• Film’s original configuration is stillness-whirred into movement by the energy of the projector.
  • The details caught in photographs by the camera’s optical unconscious are made available to vision through the coincidence of chance- that they were there and needed not be seen by the human eye.
  • Animation is introduced where stillness was, and stillness where the animated traces of life once were.
  • Film is broken down into frames for computer processing, its movements are arrested in order that semblance of life be impelled on the past.
  • To animate photography with the illusion of movement is not to analyze but to produce a pseudo-experience- as if giving you more knowledge.
  • To imitate nature means further to produce the illusion of presence, of something that exceeds the flatness of the screen, does not reach back into the depths of the image’s perspective.
  • There is a drive from imitation, and painting is not immune to this drive, but the qualities that ever more convincingly make an illusion of the real seem to be properties of the non-painted.
  • Even colour is presented in the moving technical arts, for by far the majority of early films were highly colored, by tinting and toning and experimental procedures.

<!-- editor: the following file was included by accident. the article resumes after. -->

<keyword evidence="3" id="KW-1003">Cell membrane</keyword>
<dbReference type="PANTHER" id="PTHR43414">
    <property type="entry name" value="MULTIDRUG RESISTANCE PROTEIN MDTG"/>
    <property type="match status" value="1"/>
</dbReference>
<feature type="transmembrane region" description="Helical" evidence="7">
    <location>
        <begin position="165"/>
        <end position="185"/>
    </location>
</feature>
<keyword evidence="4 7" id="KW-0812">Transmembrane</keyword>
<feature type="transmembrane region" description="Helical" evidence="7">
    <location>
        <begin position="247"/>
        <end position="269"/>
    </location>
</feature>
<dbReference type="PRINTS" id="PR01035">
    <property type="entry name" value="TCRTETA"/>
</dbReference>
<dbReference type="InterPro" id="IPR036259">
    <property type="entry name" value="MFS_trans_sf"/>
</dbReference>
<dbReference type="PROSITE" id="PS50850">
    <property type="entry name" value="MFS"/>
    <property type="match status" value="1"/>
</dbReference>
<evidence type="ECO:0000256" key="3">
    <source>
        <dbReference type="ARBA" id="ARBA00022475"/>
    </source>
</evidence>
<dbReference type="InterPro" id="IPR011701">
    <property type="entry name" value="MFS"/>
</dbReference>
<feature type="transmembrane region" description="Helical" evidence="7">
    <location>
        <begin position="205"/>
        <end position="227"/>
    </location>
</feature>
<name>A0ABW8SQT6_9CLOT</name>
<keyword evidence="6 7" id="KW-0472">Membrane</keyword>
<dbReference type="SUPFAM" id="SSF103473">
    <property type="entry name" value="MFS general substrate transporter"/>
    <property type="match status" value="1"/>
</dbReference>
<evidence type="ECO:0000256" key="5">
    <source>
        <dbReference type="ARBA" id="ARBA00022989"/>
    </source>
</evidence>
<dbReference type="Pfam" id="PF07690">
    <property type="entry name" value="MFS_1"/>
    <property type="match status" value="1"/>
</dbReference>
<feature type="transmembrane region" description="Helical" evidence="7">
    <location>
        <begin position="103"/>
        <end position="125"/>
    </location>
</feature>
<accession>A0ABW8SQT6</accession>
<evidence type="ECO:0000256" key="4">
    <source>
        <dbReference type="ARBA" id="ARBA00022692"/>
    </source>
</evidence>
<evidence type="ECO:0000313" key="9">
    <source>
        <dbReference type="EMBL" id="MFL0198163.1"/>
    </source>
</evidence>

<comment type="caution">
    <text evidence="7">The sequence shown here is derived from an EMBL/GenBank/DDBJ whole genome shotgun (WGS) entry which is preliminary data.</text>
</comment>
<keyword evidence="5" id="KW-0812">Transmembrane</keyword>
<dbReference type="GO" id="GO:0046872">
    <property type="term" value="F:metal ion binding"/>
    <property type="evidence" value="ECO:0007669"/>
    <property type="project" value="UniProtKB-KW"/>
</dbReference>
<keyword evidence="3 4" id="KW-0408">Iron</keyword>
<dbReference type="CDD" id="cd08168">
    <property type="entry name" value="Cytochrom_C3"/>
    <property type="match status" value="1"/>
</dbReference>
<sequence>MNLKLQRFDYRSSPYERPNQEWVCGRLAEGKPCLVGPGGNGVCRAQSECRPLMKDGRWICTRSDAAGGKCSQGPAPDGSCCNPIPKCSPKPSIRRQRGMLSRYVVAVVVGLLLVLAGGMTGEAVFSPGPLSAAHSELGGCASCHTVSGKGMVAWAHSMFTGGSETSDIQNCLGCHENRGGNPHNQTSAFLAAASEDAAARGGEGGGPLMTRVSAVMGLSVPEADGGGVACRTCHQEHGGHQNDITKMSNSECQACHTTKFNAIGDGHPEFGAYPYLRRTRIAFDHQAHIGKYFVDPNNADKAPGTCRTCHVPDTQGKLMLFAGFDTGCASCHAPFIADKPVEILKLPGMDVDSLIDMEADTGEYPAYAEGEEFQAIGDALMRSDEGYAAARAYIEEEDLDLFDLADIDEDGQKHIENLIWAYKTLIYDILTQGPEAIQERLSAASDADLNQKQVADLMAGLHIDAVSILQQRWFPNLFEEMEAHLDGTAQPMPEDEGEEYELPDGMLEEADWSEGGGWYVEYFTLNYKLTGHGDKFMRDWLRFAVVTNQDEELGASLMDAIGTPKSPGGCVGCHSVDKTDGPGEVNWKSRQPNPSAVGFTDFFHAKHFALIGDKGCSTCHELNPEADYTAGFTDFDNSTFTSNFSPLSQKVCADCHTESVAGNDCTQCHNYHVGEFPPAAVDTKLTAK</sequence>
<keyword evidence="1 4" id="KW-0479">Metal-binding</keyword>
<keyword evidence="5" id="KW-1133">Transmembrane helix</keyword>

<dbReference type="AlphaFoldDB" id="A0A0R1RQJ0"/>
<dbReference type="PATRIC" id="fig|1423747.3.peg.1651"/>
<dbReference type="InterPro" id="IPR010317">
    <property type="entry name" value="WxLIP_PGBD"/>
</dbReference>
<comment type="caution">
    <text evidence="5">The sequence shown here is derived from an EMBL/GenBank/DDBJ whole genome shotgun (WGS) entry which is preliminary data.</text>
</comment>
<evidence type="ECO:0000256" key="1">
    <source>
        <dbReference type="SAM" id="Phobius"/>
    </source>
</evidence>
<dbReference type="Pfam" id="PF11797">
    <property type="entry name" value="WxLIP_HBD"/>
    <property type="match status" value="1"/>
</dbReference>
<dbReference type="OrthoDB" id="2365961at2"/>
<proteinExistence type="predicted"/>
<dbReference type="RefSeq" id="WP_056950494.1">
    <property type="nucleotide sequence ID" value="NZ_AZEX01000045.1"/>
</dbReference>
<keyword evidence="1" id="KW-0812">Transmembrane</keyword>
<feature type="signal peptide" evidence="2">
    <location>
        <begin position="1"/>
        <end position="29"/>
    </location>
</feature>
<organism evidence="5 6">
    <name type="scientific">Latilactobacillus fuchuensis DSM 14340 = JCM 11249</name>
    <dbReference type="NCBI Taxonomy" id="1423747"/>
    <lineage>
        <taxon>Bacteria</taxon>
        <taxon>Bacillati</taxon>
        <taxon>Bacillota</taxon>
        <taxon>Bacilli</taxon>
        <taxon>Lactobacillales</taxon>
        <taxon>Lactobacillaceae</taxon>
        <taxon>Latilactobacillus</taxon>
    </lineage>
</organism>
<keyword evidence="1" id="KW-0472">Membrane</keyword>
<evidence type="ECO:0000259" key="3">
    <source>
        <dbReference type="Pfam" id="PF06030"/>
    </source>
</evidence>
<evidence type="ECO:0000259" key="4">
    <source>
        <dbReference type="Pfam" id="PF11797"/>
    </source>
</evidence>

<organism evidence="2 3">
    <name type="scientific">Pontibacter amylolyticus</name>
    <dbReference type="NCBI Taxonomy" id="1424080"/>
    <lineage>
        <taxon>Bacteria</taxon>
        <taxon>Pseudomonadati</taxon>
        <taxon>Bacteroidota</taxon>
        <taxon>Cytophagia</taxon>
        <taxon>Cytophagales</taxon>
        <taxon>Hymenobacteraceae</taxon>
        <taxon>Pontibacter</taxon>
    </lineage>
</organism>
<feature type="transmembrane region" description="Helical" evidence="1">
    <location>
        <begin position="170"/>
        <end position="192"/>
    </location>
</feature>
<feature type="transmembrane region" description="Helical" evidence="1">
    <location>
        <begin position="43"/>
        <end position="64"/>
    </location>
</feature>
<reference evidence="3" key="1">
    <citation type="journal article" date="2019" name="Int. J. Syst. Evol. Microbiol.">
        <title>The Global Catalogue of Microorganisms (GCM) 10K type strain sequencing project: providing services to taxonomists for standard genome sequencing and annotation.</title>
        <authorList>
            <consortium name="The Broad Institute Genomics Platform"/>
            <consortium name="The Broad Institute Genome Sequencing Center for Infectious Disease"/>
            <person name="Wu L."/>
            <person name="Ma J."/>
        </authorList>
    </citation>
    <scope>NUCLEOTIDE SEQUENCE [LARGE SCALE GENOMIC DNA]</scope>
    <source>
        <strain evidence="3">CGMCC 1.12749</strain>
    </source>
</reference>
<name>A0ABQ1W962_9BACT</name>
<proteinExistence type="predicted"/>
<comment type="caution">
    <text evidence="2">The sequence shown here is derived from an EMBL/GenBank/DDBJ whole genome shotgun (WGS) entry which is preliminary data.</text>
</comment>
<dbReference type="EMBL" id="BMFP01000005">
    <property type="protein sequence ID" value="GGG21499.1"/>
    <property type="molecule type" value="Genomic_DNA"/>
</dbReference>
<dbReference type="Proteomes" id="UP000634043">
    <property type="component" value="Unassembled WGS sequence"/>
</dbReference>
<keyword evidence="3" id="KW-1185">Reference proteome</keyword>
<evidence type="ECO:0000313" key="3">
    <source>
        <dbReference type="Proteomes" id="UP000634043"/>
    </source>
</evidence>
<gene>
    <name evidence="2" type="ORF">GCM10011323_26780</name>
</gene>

Esther Leslie: Liquid Crystal
Esther Leslie: Liquid Crystal
Esther Leslie: Liquid Crystal
Esther Leslie: Liquid Crystal
Esther Leslie: Liquid Crystal
Esther Leslie: Liquid Crystal

Benjamin Outram: Liquid Crystal Under a Microscope

Benjamin Outram: Liquid Crystal
Benjamin Outram: Liquid Crystal
Benjamin Outram: Liquid Crystal
Benjamin Outram: Liquid Crystal
Benjamin Outram: Liquid Crystal
Benjamin Outram: Liquid Crystal
Benjamin Outram: Liquid Crystal
Benjamin Outram: Liquid Crystal
Benjamin Outram: Liquid Crystal
Benjamin Outram: Liquid Crystal
Benjamin Outram: Liquid Crystal
Benjamin Outram: Liquid Crystal
Benjamin Outram: Liquid Crystal
Liquid Crystal (My Own Imagery)
Liquid Crystal (My Own Imagery)
Liquid Crystal (My Own Imagery)
Liquid Crystal (My Own Imagery)
Liquid Crystal (My Own Imagery)
Liquid Crystal (My Own Imagery)
Liquid Crystal (My Own Imagery)
Liquid Crystal (My Own Imagery)
Liquid Crystal (My Own Imagery)
Liquid Crystal (My Own Imagery)
Liquid Crystal (My Own Imagery)
Liquid Crystal (My Own Imagery)
Liquid Crystal (My Own Imagery)
Liquid Crystal (My Own Imagery)
Liquid Crystal (My Own Imagery)
Liquid Crystal (My Own Imagery)
Liquid Crystal (My Own Imagery)
Liquid Crystal (My Own Imagery)
Liquid Crystal (My Own Imagery)
Heated Liquid Crystal (My Own Imagary)
Liquid Crystal Filming Process (My Own Imagery)
Liquid Crystal Filming Process (My Own Imagery)
Liquid Crystal Filming Process (My Own Imagery)
Liquid Crystal Filming Process(My Own Imagery)